The Memoirs of King Ahasuerus
THE MEMOIRS OF KING AHASUERUS
(One Act Play)
(Paměti Krále Achašveroše)
This one-act play uses hyperbole to paraphrase one narrative from the Biblical Book of Esther.
The Persian king Ahasuerus dictates the history of the complot against himself to his Scribe. He learnt of this complot from Mordechai the Jew. As opposed to other Jews, who are awaiting punishment in Persia, Mordechai should be rewarded. Haman arrives to dine with the king in his new, squeaking armor. The king asks him how to honor a man for his service and Haman, thinking that the king wants to reward him, says that he should be shown around the town for the whole day as a king, riding the best royal stallion. The fact that the king means Mordechai shocks Haman. Moreover, the king orders Haman as the most prominent dignitary to lead the stallion with Mordechai around the town. The Scribe warns the king: What will history think about a king, who declares that the Jews are cursed people, when they actually saved his life? It would be wiser to state that he was saved from the assassination by god, who appeared in the king´s dream.
Haman shows Mordechai around town and tells him that it will not be long and nobody will remember that the Jews ever walked the earth and that he will find his end at the gallows. Queen Esther, who is choosing her evening sari with her maids of honor, sees Haman in this humiliating role. The horse drops some poop. Esther tells Haman that sniffing the poop of a royal horse brings luck to lovers. Haman tries it out.
Esther picks a black sari, which makes the king unhappy. She says she decided to wear it, so that Haman would stop lusting after her. She is surprised that the king thought of her cousin Mordechai. Haman comes with a big bunch of flowers. Esther tells the king that Haman wants to revenge himself on the Israelites because Mordechai did not want to bow to him as to a god. Haman defends himself that this was the king´s order and that people, who act superior to Persian laws, should be wiped out. Esther asks to be handed over to a hangman. The king wants her to make up with Haman. When the king leaves, Haman wants Esther to kiss him. She calls for help and the king sees Haman bothering Esther. He orders the guards to kill Haman. The guards came with trombones, which now hinder the drawing of swords, and so they beat Haman to death with the trombones.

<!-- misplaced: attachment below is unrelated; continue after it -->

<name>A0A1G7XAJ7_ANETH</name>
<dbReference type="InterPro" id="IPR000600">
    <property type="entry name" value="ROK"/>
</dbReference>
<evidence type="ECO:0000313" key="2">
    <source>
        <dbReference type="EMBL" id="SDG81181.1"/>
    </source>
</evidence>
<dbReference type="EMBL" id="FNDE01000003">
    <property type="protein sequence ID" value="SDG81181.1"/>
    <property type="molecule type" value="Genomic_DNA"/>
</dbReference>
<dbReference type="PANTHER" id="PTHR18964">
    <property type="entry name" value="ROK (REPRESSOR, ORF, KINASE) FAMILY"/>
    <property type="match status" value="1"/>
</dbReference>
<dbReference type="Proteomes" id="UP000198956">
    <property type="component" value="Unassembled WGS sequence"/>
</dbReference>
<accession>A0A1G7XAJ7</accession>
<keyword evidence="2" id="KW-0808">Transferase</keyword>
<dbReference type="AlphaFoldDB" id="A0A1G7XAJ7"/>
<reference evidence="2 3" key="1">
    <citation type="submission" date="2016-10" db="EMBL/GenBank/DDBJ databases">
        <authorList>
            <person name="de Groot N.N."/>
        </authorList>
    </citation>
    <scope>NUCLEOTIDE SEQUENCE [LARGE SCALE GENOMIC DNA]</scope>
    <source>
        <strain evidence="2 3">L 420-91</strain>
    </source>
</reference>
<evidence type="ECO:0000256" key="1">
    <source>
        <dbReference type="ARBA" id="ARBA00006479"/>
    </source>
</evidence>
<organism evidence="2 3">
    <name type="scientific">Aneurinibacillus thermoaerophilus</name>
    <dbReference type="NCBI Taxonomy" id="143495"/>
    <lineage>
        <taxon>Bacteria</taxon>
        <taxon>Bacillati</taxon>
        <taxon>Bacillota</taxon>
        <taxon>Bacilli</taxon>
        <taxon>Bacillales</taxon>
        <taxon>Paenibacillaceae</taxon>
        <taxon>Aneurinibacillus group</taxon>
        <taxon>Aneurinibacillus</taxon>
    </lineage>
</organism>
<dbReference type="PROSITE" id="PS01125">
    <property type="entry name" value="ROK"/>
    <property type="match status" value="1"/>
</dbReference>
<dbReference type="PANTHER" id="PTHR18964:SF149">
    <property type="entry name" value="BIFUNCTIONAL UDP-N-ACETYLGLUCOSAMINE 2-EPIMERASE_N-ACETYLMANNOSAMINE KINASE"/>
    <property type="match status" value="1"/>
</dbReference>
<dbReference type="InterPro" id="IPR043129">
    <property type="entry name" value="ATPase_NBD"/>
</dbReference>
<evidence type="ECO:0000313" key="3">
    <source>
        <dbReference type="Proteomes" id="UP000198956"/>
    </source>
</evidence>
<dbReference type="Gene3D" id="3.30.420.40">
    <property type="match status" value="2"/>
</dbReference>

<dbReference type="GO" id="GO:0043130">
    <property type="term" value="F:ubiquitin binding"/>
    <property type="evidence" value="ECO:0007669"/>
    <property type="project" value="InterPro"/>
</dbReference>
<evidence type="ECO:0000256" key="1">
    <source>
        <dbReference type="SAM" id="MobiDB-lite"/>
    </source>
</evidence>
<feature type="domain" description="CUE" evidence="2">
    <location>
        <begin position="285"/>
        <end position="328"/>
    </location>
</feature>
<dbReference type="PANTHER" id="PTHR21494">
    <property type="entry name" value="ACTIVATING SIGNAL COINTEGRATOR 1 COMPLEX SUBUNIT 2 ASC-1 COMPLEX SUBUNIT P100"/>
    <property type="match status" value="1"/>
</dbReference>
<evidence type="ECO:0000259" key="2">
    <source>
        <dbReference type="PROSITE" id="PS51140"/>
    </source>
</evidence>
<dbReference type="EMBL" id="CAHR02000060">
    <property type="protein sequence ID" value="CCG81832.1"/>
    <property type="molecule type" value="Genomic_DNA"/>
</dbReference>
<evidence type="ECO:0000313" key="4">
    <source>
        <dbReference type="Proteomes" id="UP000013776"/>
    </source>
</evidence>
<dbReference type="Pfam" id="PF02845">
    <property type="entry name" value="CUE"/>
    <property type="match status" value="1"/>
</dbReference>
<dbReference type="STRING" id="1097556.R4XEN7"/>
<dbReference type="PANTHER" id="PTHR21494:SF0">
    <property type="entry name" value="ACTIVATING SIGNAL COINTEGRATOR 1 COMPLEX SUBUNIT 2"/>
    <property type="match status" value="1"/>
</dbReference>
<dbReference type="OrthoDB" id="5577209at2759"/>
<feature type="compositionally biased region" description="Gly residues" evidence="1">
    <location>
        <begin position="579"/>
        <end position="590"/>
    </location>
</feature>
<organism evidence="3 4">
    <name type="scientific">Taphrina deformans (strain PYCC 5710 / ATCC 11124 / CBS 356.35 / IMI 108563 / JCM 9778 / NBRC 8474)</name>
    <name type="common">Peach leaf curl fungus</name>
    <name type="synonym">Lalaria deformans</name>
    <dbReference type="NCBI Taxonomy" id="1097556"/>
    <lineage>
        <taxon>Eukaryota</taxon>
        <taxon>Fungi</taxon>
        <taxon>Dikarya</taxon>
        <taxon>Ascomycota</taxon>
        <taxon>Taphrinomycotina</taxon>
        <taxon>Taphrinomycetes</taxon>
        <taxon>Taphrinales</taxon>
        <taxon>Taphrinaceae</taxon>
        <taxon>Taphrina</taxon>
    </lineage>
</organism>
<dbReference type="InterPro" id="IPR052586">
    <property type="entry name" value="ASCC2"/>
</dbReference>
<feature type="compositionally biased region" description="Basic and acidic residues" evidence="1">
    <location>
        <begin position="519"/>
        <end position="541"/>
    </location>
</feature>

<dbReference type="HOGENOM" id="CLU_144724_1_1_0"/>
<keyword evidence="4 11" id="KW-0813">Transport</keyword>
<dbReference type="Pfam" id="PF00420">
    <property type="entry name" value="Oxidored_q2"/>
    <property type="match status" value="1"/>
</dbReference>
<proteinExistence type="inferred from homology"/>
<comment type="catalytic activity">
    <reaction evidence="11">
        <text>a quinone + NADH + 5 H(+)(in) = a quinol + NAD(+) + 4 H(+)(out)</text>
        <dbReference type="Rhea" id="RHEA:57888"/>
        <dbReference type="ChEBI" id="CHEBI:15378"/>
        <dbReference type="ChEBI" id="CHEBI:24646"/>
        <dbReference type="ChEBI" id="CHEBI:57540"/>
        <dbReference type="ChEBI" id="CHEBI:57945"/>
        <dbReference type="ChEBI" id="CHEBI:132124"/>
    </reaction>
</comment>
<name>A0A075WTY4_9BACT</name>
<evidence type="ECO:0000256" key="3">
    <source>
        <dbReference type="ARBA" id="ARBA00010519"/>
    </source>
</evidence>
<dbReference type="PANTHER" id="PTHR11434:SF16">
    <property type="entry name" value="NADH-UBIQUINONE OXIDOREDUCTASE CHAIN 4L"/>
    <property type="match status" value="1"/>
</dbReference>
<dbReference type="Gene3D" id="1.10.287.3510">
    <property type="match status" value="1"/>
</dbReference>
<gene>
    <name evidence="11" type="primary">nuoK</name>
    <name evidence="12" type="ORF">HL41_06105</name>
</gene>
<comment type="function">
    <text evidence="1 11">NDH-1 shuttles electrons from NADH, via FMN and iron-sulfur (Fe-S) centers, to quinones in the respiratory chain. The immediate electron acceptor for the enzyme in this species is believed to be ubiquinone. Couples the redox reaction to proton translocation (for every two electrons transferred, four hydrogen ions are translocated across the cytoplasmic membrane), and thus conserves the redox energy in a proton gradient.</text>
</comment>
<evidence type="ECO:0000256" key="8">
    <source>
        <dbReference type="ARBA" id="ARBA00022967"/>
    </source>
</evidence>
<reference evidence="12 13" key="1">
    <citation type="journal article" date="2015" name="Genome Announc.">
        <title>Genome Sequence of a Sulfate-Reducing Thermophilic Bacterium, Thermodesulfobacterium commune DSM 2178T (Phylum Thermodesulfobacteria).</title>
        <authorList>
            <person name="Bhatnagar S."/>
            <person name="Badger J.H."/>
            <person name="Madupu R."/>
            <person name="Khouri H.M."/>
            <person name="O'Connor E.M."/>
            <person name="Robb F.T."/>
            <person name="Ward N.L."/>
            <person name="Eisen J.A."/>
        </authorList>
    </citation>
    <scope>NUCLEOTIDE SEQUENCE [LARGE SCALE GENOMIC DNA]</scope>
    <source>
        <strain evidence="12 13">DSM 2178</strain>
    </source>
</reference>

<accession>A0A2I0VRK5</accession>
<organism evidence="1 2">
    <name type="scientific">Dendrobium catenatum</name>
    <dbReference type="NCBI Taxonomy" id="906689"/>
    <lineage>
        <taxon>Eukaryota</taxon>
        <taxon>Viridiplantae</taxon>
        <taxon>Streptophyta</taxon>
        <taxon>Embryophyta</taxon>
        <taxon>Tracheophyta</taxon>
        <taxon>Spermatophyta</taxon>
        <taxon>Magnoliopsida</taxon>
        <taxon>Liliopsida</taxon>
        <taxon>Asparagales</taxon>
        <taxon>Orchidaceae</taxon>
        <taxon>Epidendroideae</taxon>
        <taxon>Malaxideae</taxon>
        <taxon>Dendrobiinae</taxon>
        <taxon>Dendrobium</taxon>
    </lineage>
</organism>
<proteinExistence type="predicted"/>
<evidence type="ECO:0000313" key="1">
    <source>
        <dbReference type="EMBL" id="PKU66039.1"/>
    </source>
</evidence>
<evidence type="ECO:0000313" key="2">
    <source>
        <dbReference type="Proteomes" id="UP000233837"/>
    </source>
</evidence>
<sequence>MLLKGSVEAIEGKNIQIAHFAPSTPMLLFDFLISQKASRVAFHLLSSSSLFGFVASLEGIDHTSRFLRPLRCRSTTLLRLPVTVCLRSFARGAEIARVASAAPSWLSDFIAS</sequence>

Mordechai becomes the top dignitary of Persia. Esther says that she admires his foresight. Instead of marrying her, he gave her out to the king of the pagans. Mordechai admits that he was just afraid. He consoles Esther by saying that he loves her. In the moment when Esther runs into his arms, the king enters. Mordechai pleads that Esther is like his daughter. The king is bothered by the turnarounds of his own decisions. Too many enemies of Jews died in one day. How could he look history and all the eyewitnesses in the face? Esther asks for one more day, in which she will get rid of all the eyewitnesses, Haman´s sons, the descendants of king Agag, who wanted to exterminate all Jews. Peace in Israel depends on the impossibility of repeating the “final solution”. The king sets an example by killing one eyewitness - the Scribe – by slitting his throat with his pen-knife. The Jews shall be given the day they want. Then the king will be safe when history poses her questions.